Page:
Security Lapses Blamed For Russian Airport Blast Russia is picking up the pieces after an attack at its busiest airport Monday. At least 35 people are dead, after what authorities believe was a suicide bombing in the arrivals area at Domodedovo Airport outside Moscow.
NPR logo

Security Lapses Blamed For Russian Airport Blast

  • Download
  • <iframe src="https://www.npr.org/player/embed/133201550/133201743" width="100%" height="290" frameborder="0" scrolling="no" title="NPR embedded audio player">
  • Transcript
Security Lapses Blamed For Russian Airport Blast

Security Lapses Blamed For Russian Airport Blast

  • Download
  • <iframe src="https://www.npr.org/player/embed/133201550/133201743" width="100%" height="290" frameborder="0" scrolling="no" title="NPR embedded audio player">
  • Transcript

STEVE INSKEEP, Host:

NPR's Moscow correspondent David Greene is covering the aftermath.

DAVID GREENE: The bomb erupted in a part of the airport that people know well. It's that spot where you gather to meet passengers. You scan the crowd emerging from customs, and you run to embrace your friends or loved ones as soon as you spot them.

J: people screaming, victims being loaded onto baggage carts.

M: Some of them were really badly injured. Everything was bloody - their head, their legs - and some of them were laying. They took two trolleys and were laying over the trolleys. And I think one of them was dead.

GREENE: It was surprising, though, how quickly life returned to normal - or at least, tried to. After reporting yesterday, my colleague and I searched for a cab driver to take us home, and we found 44-year-old Sergei Komarov. Turns out just hours earlier, he had been standing in the arrivals hall, waiting for a fare, when the bomb went off, spraying chunks of metal and shrapnel in all directions. Somehow, Sergei was spared - not the people around him.

M: (Through translator) One man, he fell down. His leg was torn off. He was crawling along, pulling himself by his hands. He was groaning and went on crawling, without a leg. And there were all these pieces of flesh. This is the first time I have ever seen this. I am in shock. I still can't get myself together.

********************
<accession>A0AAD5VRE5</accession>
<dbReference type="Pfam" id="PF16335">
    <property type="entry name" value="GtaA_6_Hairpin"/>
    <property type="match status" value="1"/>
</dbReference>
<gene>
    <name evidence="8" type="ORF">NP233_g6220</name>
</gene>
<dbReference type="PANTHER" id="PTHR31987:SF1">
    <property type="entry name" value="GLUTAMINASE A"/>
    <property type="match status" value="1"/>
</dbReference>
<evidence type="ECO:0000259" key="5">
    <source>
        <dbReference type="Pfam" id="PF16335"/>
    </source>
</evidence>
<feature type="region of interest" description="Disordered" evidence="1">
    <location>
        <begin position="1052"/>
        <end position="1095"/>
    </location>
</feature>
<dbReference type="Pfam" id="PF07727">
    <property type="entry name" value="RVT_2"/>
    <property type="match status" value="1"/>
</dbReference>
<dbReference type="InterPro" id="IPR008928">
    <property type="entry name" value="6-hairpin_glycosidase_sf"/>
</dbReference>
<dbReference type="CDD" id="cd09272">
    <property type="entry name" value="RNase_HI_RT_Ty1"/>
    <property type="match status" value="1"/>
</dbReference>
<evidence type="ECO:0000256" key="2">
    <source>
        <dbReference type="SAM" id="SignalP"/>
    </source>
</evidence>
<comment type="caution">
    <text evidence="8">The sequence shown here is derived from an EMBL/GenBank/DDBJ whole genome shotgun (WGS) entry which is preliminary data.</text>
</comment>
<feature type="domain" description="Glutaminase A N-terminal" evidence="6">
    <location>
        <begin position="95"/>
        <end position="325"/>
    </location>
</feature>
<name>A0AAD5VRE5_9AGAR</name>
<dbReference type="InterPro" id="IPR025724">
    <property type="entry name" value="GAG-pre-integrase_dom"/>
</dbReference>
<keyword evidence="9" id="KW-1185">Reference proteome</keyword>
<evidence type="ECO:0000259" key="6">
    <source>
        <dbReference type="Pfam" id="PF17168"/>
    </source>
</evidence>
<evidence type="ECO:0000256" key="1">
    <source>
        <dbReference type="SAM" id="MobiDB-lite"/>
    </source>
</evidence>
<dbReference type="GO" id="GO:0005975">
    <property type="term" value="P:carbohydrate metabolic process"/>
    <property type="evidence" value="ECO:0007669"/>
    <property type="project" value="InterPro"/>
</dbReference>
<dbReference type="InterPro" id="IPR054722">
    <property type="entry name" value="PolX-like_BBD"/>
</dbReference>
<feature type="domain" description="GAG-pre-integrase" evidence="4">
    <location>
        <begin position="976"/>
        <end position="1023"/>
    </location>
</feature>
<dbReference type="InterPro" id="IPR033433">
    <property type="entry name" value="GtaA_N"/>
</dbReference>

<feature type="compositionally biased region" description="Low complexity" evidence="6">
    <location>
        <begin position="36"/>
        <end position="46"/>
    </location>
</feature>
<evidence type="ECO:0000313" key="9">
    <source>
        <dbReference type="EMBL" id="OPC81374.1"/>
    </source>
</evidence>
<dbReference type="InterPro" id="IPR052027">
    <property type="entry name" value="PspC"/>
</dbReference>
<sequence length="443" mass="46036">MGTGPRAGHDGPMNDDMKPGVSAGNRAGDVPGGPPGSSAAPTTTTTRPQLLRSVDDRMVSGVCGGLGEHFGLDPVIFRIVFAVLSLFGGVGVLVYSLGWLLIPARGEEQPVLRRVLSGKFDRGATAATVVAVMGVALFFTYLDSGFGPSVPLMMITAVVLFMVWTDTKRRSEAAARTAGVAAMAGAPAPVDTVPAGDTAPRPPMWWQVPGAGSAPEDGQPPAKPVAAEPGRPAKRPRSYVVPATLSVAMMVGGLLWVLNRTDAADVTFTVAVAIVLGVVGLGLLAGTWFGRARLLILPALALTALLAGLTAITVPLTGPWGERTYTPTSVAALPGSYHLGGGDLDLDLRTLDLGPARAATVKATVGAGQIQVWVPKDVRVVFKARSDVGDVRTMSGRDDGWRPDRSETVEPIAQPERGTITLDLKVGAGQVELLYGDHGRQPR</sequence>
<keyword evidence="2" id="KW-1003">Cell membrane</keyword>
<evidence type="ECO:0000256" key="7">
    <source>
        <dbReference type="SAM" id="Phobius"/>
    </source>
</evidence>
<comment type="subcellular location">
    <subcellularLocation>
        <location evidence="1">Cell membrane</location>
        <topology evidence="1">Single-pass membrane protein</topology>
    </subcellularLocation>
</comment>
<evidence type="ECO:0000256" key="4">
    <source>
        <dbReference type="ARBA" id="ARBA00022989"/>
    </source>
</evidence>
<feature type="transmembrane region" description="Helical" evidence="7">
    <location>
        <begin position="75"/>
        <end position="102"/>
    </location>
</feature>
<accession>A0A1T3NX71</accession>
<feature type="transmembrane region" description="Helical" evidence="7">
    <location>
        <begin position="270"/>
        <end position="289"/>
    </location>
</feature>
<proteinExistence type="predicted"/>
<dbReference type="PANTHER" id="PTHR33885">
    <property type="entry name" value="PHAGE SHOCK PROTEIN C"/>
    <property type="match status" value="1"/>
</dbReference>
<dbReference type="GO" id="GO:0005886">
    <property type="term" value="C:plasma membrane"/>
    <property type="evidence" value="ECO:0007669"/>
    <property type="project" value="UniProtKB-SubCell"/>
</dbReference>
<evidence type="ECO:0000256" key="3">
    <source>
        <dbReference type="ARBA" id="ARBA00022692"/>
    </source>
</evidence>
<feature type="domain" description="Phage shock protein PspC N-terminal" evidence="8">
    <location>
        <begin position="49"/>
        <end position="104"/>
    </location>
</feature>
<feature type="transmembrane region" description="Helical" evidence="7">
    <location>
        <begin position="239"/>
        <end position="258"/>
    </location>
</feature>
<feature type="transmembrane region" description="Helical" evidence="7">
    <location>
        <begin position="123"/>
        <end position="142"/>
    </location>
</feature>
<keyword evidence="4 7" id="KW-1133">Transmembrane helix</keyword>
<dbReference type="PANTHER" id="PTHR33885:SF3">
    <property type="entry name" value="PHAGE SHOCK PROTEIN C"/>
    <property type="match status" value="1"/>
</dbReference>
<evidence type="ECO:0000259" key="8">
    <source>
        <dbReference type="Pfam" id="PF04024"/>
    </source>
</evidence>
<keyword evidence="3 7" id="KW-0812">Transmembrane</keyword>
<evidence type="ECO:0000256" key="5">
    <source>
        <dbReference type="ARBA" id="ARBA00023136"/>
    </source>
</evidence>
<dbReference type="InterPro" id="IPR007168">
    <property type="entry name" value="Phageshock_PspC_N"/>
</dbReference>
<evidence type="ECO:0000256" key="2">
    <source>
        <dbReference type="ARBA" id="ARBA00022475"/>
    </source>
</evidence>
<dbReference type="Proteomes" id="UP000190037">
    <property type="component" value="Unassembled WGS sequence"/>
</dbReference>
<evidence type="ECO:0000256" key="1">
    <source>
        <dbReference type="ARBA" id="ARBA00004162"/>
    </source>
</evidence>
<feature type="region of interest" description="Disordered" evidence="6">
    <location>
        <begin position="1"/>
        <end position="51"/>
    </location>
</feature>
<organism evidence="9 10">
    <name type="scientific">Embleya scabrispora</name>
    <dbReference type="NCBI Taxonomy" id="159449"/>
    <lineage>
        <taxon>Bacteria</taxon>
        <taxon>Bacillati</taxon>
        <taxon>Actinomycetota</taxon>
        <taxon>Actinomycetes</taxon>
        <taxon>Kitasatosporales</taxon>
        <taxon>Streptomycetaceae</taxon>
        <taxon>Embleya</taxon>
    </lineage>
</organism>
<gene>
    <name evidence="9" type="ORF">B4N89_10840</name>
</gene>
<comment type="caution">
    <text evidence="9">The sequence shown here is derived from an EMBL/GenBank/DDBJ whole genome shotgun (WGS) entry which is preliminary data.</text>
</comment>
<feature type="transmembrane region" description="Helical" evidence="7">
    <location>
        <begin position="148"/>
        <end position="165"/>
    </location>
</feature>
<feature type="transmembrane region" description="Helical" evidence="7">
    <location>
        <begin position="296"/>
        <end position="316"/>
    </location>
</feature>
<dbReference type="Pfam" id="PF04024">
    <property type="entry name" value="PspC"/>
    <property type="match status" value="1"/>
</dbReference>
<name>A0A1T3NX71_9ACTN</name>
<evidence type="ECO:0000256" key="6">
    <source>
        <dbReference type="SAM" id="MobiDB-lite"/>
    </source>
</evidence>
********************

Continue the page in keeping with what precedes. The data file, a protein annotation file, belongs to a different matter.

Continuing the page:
GREENE: I asked Sergei why, after taking in such a grim scene, he was already back to work.

M: (Foreign language spoken)

GREENE: President Dmitri Medvedev was planning to head to Switzerland yesterday to brag about his country's economic potential while attending the World Economic Forum. Instead, Medvedev canceled and went on TV to talk about the bombing.

INSKEEP: (Through translator) After previous and similar events, we passed appropriate legislation, and we have to check how it has been applied because obviously, there have been lapses. And we must get to the bottom of this.

GREENE: In past attacks here, militants from the North Caucasus have been responsible. That's the volatile region of southern Russia where an Islamist insurgency is raging.

(SOUNDBITE OF DEMONSTRATION)

GREENE: And in the wake of any incident like this, there is the fear of retaliation against people of Caucasian descent. They often have darker complexions and face routine discrimination in Russia. Ethnic tensions were already high last month, when nationalists staged a series of riots in central Moscow, chanting slurs against Caucasians and yelling out: Russia is for Russians.

U: Russiya dla Russky.

(SOUNDBITE OF DEMONSTRATION)

GREENE: David Greene, NPR News, Moscow.

Copyright © 2011 NPR. All rights reserved. Visit our website terms of use and permissions pages at www.npr.org for further information.

NPR transcripts are created on a rush deadline by Verb8tm, Inc., an NPR contractor, and produced using a proprietary transcription process developed with NPR. This text may not be in its final form and may be updated or revised in the future. Accuracy and availability may vary. The authoritative record of NPR’s programming is the audio record.